Illinois QB change reflects desperate situation

October, 5, 2009
10/05/09
12:06
PM ET

Posted by ESPN.com's Adam Rittenberg


Illinois faced fourth-and-inches from its own 33-yard line, clinging to a 28-21 lead over top-ranked Ohio State at Ohio Stadium.
 
  AP Photo/Jeff Roberson
  After 38 consecutive starts, Ilinois quarterback Juice Williams has been benched.
Juice Williams knew he could move the chains, so he made a convincing plea to Fighting Illini head coach Ron Zook, who put his faith in the sophomore quarterback. Williams lunged for the first down and drained the clock as Illinois stunned Ohio State. It would be the defining moment for both Williams and Zook at Illinois, as the team went onto the 2008 Rose Bowl.

Less than two years later, Williams can no longer convince Zook that he should remain on the field. After watching his quarterback struggle for three games, Zook announced Monday morning that junior Eddie McGee will replace Williams as the team's starter.

McGee will make his first career start Saturday against Michigan State (Big Ten Network, noon ET). Though he has made 19 career appearances, Williams has started the last 38 consecutive games for Illinois at quarterback.

“Believe me, this is not all on Juice,” Zook said Monday his radio show. "The poor guy has at times played extremely well, but the thing you try to do in athletics is you’re trying to get a spark.

"This is not a knee-jerk reaction. This is a lot of thought and what-if, what-if, what-if. But the bottom line is we're in a part of our schedule now where we’ve got to go play."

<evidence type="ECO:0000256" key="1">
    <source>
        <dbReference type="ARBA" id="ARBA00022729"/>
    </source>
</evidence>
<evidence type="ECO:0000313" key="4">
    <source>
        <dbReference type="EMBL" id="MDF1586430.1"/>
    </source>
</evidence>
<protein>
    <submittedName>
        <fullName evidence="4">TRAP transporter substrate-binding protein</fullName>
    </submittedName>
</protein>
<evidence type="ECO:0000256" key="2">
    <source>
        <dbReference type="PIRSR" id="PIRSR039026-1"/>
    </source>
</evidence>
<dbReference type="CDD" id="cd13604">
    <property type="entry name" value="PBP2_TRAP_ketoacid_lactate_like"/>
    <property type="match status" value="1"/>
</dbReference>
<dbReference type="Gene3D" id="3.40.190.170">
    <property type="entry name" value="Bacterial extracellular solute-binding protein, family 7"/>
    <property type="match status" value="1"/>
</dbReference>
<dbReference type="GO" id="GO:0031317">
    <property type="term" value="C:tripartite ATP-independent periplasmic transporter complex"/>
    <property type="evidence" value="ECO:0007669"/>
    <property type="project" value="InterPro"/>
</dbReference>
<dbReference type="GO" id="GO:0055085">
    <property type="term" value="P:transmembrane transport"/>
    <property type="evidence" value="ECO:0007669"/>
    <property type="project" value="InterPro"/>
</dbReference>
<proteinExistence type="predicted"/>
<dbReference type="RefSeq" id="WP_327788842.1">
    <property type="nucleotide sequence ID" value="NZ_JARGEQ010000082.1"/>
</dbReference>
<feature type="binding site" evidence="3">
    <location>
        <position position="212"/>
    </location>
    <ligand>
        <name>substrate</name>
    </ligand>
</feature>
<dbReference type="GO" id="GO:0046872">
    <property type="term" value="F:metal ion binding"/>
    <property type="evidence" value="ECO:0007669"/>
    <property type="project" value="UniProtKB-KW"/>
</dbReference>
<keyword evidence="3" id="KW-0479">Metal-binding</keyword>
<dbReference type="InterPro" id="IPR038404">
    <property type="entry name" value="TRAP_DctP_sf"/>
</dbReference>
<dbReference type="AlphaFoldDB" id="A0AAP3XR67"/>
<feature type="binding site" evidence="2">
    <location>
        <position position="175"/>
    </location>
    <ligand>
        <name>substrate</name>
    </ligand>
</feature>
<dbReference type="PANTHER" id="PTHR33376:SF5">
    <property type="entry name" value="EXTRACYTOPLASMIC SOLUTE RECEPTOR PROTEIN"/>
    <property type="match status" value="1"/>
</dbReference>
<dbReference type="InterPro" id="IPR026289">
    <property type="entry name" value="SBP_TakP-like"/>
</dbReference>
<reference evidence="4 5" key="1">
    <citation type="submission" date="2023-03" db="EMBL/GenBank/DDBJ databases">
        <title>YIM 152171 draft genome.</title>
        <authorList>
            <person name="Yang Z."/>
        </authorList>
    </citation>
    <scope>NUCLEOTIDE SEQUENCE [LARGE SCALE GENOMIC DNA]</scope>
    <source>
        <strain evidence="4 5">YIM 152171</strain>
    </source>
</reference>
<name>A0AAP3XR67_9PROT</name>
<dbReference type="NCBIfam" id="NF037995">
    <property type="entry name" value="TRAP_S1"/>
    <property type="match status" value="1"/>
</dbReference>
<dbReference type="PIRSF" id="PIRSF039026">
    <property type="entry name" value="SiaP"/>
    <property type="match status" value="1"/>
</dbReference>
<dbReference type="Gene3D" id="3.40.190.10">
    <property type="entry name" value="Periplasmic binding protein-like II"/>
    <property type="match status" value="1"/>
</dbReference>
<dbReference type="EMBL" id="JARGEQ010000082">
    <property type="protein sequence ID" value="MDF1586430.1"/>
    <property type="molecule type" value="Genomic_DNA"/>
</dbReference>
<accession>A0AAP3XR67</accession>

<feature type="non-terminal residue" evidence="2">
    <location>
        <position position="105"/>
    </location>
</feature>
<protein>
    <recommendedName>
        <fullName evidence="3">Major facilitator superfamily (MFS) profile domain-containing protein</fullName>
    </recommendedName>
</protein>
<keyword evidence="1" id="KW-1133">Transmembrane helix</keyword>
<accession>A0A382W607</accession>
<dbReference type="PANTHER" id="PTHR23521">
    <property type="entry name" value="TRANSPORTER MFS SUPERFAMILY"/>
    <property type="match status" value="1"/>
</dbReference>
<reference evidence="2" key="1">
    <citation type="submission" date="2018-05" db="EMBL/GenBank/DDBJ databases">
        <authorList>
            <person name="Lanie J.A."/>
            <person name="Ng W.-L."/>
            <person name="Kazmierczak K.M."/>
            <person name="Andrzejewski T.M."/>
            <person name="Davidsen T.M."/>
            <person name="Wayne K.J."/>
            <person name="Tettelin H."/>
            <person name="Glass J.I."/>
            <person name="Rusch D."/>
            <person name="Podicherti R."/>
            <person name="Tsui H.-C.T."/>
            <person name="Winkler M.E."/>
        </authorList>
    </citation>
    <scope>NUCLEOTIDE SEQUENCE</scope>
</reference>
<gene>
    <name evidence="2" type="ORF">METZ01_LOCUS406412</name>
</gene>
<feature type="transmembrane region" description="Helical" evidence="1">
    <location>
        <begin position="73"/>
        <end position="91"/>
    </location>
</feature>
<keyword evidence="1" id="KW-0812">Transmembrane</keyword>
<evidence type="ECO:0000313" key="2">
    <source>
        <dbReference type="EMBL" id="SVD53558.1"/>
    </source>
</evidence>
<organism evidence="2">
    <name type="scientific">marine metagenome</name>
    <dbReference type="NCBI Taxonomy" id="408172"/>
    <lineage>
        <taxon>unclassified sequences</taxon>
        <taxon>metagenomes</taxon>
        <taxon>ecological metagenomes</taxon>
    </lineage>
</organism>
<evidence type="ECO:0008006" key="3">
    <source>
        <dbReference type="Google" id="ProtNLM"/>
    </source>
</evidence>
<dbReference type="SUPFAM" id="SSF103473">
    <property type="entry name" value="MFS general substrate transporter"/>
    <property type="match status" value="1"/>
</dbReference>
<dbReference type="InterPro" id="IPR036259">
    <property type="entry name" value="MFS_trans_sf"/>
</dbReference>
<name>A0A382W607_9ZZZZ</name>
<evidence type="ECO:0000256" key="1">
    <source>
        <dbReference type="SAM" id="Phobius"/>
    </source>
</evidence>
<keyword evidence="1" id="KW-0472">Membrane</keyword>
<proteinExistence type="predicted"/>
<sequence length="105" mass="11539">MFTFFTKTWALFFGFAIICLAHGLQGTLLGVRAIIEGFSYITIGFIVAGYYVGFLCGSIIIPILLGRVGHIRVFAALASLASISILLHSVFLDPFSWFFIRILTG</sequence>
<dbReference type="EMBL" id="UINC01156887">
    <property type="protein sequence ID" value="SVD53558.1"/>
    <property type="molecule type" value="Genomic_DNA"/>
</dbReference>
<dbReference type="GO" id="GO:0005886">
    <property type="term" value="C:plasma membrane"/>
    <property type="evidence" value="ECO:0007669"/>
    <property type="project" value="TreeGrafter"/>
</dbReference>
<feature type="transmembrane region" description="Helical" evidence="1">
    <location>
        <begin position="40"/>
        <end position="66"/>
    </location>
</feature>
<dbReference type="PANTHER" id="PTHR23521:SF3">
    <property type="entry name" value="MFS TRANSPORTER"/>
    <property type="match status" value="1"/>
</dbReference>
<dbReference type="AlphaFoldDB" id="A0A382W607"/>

Zook said Sunday that changes were possible at every position, including quarterback, but the move to bench Williams is still somewhat surprising. It's not every day that you see a four-year starter and the Big Ten's most experienced quarterback get relegated to clipboard duty.

Williams has struggled mightily this season, ranking last in the Big Ten in pass efficiency and throwing four interceptions and only one touchdown, but he also boasts amazing career numbers. He was Zook's first major recruit at Illinois, and his close relationship with the head coach has been well documented. Plus, there's a lot of debate about whether the offensive scheme under new coordinator Mike Schultz is the bigger problem in Champaign.

Even as the pressure mounts on both Zook and Williams, it seemed like the coach and the quarterback would sink or swim together.

Zook's decision simply emphasizes the obvious, that these are desperate times for him and the Illini program. If things don't get turned around fast, Illinois is headed for its fourth losing season in Zook's five years as coach. The momentum from the Rose Bowl run in 2007 has all but vanished, and despite a one-year contract extension this summer, Zook finds himself very much on the hot seat.

He puts his faith in McGee, the Big Ten's most experienced backup. McGee led Illinois to its lone win this season Sept. 12 against Illinois State after Williams went down with a thigh injury. The junior from Washington D.C. has provided a spark in the past, most notably against Missouri in 2007, and Zook is looking for the same thing on Saturday.

If Williams remains on the bench, he'll end one of the more unusual careers in recent Big Ten history. Last week he became Illinois' record-holder in career total offense, and in 2008 he set total offense records in three separate stadiums, including Michigan Stadium.

But you know what they say about desperate times.

Zook made a move that might save the season or seal his fate.

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